hotel keepers ; two warehouses — Mathew McLaughlin's and P. 
I. Weaver's— situated on the bank of the river, just below the 
present ferry landing. John Erwin was a prominent man in 
the town ; he kept a pack of hounds, with which to catch run- 
away negroes, charging from $10 to $50 for each capture. 
Irwin invariably trained his dogs on Sunday. Each Sunday 
morning he would send a negroaround the town, and soon after 
his pack was put on the trail, and the howling and yelping of 
the pack could be heard for hours every Sunday. This dog 
music did not set well with that portion of the popula- 
tion who occasianally had an opportunity to attend preaching. 
Remonstrances were made with Erwin ; finally, Rev. Jo. 
Walker was to preach, one Sunday, in a house about where 
Gill's carriage warehouse stands. That morning before preach- 
ing time, Erwiu had his negro, not only to run around the town, 
but around the place of preaching several times, not, however, 
to go in the same track twice, but a different one each time. 
Soon after preaching commenced, Erwin's dogs could be heard,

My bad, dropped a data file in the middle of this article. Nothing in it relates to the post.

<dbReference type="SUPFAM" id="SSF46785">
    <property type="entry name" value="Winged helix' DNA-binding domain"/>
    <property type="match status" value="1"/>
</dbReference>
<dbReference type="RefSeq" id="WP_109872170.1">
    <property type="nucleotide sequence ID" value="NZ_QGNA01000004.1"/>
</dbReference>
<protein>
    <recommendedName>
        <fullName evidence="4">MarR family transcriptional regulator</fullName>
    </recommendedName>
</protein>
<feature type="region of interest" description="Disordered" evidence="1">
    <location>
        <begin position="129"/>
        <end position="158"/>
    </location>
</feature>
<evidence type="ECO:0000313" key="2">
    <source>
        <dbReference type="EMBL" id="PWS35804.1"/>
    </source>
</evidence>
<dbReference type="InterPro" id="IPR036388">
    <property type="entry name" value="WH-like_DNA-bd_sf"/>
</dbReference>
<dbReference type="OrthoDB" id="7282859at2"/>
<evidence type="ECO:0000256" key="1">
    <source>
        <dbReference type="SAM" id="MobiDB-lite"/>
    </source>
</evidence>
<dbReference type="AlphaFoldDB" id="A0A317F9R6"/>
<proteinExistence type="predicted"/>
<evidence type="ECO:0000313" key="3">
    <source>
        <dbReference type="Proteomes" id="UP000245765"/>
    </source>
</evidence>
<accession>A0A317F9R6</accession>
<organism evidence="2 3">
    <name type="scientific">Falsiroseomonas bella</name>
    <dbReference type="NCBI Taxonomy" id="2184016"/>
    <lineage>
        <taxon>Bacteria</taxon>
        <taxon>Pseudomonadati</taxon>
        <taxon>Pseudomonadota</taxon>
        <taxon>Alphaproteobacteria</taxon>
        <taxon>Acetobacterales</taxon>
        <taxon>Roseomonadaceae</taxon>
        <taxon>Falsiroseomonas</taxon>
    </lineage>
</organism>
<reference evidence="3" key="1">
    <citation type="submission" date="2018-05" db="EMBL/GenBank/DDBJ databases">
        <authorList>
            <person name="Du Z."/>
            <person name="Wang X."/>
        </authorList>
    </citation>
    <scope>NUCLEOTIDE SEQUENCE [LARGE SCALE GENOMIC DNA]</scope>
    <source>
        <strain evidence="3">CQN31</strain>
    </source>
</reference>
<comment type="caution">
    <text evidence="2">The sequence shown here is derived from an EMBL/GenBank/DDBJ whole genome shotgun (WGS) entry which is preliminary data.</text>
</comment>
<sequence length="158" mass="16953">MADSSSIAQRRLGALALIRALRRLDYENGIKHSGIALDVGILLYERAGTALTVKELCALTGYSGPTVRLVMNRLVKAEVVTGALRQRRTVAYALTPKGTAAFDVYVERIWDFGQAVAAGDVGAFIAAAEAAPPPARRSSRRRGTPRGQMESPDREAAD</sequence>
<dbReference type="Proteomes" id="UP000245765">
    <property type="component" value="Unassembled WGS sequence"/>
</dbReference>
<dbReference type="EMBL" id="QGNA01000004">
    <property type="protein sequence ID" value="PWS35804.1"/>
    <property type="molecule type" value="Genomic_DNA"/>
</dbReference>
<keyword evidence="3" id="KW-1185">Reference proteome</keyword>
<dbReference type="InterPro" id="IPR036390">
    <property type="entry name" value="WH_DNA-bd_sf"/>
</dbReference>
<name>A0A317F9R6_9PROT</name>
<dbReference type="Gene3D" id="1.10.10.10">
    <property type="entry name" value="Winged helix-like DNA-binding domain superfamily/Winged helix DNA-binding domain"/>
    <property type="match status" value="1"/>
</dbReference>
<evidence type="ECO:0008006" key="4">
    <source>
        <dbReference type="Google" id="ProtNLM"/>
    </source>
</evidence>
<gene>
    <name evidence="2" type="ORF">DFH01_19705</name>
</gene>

and soon they took their chase aiound the church some half 
dozen times, the services inside giving way to the howling 
and yelping of the dogs. An attempt was made to arrest him 
which he resisted, but finally accomplished by strategy, and a 
fine of some $50 was put upon Erwin, which had a good effect. 

From about 1818 up to about 1826, the inhabitants of the 
village continued to increase gradually in number, but about 
1826, the place became very sickly, and many who had set- 
tled here left, seeking a more healthy location ; and from 1826 
to about 1830, the population rather diminished in number; 
but in 1830 the town authorities thoroughly organized, and 
established, and enforced, a good sanitai'y system ; the num- 
erous ponds of offensive water to be found in various parts of 
the town were drained, ditches were opened, and soon the 
results of this work were visible upon the health of the vil- 
lage, and again the population gradually increased ; and soon a 
most excellent and thriving popula*^ion occupied the village, 
representing about all occupations and profesions of life. 
Amohg the then inhabitants, we can mention Hugh Ferguson, 
Frederick Vogelin, Jesse Joiner, David Hamilton, Fielding